I can promise you, that your body will absolutely make you very very hungry / feel very shitty with no energy, even on a ketogenic diet, if your insulin/leptin levels become critically low. It is impossible to go on a ketogenic diet and "enter starvation mode" or such nonsense, the feedback of wasted body fat and hypoinsulinemia/hypoleptinemia will make you feel like the dead//ravenous with hunger until you eat and gain weight.

ItsTheWooo2 said...

@lightcan
I don't know, based on your description of the romanian diet it seems as if in the winter it was relatively low in carb and in the summer there was a lot more fruit, which is to be expected. The quality of nutrition also seems better in the summer due to more fresh produce and less preserved food.

Insulin doesn't just store food energy it also stores minerals and electrolytes, so another utility of responding to carb increases with high insulin is that you can store all the minerals in the seasonal excesses .


It sounds like you are still eating a ketogenic diet. I eat 60 carbs per day to maintain optimal well being , not easily losing or easily gaining ... that seems to be my sweet spot. It is the cusp of ketosis, assuming fat intake is sufficient and protein isn't excessive.

Your protein is quite restricted so you are definitely eating ketogenically. You probably could tolerate more than 60 grams of protein - I would not thrive on a protein intake that low, I do best if my protein is over 75 grams (but not much higher than 120ish). I am 115-120 pounds.


I too find that a zero carb diet is not as effective as a diet with some carbs in it. I have never done zero carb , but I did 10-20 carbs per day, and it worked fabulously. I had more energy, and just as much insulin control, when I ate 30-40 carbs.

ItsTheWooo2 said...

@blogblog

"You really need at least 2-3g of protein per kg of bodyweight. "

This is disastrous advice for a diabetic or obese person.

The main problem in diabetes, and often also occurring in obesity, is that excessive glucagon from insulin resistance results in a very high output of basal blood glucose, thus higher insulin and fasting sugar.

Eating 2-3g of protein per kg will only exacerbate that.

The idea of a LC diet is to shift most of the body away from depending on glucose, not to foster it with extreme amounts of protein per day.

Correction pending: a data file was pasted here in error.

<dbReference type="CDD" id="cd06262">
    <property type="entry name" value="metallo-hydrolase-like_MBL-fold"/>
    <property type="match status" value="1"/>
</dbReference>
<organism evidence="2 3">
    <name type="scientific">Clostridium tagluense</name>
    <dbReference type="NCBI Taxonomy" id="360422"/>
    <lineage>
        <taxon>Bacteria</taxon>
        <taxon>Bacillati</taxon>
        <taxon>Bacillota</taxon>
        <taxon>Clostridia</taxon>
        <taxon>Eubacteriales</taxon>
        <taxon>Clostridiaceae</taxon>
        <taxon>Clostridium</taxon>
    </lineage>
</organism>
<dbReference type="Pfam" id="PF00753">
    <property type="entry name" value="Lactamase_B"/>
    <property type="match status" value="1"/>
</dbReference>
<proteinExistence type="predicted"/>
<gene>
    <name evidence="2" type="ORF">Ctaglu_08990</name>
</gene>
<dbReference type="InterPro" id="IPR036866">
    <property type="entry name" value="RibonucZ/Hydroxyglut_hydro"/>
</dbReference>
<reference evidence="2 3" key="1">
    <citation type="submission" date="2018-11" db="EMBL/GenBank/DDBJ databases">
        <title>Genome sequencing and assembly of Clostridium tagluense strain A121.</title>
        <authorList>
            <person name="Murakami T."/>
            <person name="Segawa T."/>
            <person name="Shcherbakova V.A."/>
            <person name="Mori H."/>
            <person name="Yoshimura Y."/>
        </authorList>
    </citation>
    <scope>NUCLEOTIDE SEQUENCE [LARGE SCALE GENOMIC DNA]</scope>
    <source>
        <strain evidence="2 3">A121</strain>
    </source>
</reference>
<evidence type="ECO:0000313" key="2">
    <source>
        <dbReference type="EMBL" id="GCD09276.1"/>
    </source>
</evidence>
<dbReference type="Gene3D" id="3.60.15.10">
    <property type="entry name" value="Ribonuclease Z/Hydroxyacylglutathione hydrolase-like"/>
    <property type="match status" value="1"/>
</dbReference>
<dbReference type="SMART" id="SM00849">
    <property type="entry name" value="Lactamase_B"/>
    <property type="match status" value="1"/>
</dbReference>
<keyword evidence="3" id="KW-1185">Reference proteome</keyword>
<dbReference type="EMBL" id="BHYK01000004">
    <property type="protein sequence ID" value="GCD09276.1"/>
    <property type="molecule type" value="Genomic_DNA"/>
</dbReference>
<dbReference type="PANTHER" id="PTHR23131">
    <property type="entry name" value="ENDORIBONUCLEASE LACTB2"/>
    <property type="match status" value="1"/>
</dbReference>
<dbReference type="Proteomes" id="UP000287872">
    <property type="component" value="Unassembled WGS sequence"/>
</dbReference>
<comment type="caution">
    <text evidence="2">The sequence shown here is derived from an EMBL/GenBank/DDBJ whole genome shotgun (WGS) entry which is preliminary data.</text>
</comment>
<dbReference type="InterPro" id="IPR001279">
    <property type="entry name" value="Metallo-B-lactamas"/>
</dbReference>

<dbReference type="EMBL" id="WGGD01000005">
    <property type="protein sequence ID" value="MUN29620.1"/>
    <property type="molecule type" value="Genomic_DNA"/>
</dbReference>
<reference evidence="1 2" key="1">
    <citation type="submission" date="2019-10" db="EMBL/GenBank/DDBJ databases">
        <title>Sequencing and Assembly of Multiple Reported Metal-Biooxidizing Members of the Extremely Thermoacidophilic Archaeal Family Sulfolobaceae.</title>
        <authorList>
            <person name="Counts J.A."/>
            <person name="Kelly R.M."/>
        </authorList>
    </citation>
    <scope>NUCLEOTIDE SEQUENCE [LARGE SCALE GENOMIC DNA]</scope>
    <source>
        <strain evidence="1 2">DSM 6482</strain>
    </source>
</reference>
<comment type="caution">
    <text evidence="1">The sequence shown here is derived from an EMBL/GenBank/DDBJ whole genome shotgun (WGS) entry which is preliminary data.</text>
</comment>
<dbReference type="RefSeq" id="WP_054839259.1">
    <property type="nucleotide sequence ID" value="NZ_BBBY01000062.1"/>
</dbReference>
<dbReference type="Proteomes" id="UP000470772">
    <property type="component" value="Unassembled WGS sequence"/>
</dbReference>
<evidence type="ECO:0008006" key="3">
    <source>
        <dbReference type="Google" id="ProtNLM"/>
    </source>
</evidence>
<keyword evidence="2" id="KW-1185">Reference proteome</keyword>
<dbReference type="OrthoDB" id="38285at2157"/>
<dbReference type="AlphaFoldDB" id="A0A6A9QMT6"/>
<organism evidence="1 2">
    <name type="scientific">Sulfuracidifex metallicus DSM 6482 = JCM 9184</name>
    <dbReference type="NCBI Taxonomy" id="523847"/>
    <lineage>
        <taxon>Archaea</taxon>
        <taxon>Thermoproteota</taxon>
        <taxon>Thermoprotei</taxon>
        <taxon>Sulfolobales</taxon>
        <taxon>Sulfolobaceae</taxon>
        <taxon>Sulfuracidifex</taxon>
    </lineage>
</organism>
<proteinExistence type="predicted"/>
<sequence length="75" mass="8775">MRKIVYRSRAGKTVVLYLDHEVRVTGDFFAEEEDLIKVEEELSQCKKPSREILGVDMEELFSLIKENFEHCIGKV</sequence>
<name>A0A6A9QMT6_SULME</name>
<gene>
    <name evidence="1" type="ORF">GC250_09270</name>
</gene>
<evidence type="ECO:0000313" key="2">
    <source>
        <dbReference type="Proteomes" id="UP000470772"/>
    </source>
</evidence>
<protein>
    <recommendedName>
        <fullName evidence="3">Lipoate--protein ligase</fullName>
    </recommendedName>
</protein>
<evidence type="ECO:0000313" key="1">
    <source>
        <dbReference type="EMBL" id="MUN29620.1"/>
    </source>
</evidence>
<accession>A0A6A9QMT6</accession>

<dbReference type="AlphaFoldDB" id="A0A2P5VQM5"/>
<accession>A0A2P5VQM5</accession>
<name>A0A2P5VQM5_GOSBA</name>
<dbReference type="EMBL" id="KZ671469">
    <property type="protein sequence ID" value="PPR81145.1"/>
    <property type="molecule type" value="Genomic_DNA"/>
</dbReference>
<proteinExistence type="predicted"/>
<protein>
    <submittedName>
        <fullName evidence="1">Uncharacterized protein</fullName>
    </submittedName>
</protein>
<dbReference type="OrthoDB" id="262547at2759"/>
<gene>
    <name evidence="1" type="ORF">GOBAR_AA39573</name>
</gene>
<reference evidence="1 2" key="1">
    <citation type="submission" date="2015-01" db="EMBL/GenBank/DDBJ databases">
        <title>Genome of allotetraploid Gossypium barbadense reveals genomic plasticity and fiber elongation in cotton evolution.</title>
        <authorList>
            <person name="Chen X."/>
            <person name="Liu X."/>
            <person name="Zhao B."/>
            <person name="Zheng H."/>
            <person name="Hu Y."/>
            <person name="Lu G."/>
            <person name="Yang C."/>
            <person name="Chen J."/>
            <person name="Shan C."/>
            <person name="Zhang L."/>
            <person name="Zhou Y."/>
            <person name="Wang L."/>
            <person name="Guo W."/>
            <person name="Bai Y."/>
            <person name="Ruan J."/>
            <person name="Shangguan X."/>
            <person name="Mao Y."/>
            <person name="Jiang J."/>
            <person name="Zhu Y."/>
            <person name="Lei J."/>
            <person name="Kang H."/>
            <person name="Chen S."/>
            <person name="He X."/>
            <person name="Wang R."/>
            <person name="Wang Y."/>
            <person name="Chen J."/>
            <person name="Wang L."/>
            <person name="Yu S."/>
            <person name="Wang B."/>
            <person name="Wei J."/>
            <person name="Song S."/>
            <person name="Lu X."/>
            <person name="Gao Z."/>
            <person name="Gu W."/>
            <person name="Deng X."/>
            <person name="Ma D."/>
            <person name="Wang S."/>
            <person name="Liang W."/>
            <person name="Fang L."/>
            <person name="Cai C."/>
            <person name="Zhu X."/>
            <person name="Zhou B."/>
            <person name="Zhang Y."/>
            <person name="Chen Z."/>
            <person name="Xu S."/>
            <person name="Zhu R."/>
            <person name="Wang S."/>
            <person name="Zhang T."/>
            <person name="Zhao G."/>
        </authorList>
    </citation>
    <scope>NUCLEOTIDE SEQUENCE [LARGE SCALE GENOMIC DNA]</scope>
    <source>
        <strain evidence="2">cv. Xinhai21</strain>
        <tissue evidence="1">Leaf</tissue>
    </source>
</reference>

Not to mention the fact that protein itself is insulinogenic and in excess will impair ketosis and body fat loss. Proper ketogenic diets in labs are also protein restricted - protein in excess, like dietary carb, is insulinogenic and keto suppressive.

I have always found the best appetite control comes from a relatively high protein, but not too high protein diet. I do agree on a very low carb we need more protein... but no, I do not need over 100 grams of protein per day. I get all the same problems associated with carbs if I eat a million grams of protein... except, protein does not do as good of a job of raising leptin and suppressing the stress response in my body as does insulin, so it doesn't feel as relaxing and numbed while my glucose is unstable, lol. Too much protein also is responsible for the "atkins attitude" so many people suffer from by reducing serotonin levels (ketosis, on the other hand, is pleasant, relaxing, and mildly euphoric due to the gabaergic/dopaminergic properties of ketosis).


MYTH THAT NEEDS TO DIE: Eating protein does not cause muscle growth, any more than eating fat causes body fat growth.

Muscle growth is hormonally controlled, just like body fat growth, and my lean mass set point is set to this level due to my leptin/insulin/tesosterone/IGF1 levels. Eating more protein does not and will not shift them that much. Ironically, i am far more likely to grow muscles if I eat CARBS, because high glucose metabolism/ insulin promotes more leptin, testosterone and resultant IGF1 in my body, all of which will cause my muscle mass to increase.